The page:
Synthesized music was once a hotly debated topic. In the 1960’s and 1970’s musicians stood at twenty paces over fondue pots, vinyl LPs in hand, arguing whether or not Moog music was “real” music. It rapidly became the soundtrack of our lives in our television and film themes and pop music as musicians bravely went where no muso had gone before. And apparently one of these sonic explorers was Jean-Jacques Perrey, a pioneer in the use of the Ondioline (after the theremin but before the Moog). Until last night, I did not know there was such a thing.
Gotye (Wouter “Wally” De Backer) has said he sometimes feels “less of a musician, more of a tinkerer” and his passion for this rare instrument and his admiration for the work of Perrey has led him to tinker with both. The result is the music of the Ondioline Orchestra, put together by Goyte to celebrate this boisterous, pioneering work.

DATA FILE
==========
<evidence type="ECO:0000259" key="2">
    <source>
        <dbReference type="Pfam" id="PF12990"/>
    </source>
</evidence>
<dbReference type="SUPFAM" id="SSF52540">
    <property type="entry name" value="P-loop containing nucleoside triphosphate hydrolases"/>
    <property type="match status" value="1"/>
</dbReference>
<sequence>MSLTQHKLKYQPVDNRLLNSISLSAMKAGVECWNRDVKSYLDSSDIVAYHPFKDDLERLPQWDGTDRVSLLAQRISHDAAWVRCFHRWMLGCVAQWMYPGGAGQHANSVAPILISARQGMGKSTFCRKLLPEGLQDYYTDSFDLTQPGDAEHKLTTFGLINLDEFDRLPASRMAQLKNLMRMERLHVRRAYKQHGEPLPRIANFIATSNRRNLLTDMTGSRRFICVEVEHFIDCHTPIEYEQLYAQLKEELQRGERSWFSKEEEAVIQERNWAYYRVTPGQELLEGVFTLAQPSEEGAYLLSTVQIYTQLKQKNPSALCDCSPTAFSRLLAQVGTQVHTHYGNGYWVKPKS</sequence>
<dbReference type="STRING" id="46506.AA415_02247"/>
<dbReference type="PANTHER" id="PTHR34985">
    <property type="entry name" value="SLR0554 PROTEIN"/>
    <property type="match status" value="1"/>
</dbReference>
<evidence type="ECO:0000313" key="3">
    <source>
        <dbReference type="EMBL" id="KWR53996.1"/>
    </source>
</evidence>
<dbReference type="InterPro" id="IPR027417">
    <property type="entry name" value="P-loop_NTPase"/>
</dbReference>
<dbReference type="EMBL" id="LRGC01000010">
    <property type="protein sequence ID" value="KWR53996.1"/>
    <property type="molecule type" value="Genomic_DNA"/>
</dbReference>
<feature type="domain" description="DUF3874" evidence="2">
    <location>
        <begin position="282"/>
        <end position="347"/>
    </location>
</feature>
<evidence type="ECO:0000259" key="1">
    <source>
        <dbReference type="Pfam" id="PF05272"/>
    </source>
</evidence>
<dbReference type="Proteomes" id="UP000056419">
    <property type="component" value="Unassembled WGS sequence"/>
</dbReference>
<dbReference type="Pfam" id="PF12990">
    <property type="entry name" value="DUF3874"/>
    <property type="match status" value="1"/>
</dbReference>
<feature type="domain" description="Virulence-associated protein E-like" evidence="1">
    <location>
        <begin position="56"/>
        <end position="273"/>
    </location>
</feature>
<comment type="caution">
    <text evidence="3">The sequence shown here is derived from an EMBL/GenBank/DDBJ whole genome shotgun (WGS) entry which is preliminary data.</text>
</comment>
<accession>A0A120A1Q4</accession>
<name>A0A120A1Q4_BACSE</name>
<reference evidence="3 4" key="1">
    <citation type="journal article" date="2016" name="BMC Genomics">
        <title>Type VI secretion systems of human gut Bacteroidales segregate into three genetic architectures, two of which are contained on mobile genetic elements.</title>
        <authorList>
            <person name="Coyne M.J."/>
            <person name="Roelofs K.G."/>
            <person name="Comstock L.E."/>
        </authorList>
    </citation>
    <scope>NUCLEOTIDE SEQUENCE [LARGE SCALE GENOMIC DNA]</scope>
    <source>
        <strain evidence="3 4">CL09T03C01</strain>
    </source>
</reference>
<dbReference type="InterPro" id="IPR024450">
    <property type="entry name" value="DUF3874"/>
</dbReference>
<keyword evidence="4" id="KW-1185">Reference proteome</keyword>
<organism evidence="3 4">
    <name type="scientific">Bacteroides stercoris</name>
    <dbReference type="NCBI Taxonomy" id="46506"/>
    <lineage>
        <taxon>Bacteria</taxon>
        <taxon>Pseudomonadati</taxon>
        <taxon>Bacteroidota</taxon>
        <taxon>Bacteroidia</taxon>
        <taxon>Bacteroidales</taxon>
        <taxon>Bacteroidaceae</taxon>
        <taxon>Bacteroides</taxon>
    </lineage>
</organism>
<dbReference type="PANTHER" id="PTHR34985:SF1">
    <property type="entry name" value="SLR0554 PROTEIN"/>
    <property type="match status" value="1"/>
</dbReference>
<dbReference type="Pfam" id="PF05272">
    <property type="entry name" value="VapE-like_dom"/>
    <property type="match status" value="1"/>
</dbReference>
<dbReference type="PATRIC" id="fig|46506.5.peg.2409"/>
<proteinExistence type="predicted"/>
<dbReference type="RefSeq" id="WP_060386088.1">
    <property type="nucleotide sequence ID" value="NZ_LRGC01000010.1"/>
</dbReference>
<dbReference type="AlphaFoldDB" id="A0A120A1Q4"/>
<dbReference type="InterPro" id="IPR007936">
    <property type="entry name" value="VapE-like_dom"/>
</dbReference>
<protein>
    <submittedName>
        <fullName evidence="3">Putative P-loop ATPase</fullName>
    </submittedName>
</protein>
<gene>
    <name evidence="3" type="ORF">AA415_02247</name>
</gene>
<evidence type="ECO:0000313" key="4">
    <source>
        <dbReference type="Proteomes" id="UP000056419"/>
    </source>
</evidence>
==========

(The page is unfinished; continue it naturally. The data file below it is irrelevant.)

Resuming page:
It all happens in the round, meaning despite a large crowd, no-one is more than ten rows away from the circle of musos. It feels intimate, as though one is sitting in on a jam session. It becomes personal, as Goyte punctuates each number with stories of his own journey with the instrument and the life of Perrey whom he met in 2005, obviously a seminal moment for Goyte. It becomes a little like time travel with numbers like Spooks in Space and Passport to the Future transporting one to those evenings sitting cross-legged in front of a black and white screen watching a sci-fi serial of the time.
Leave your DeLorean (or Tardis) outside. This is a concert which will transport you to a time when music was wrenched from the purists and joyfully played with.
Kate Stratford – Theatre Now & On The Town
Photo: Anna Webber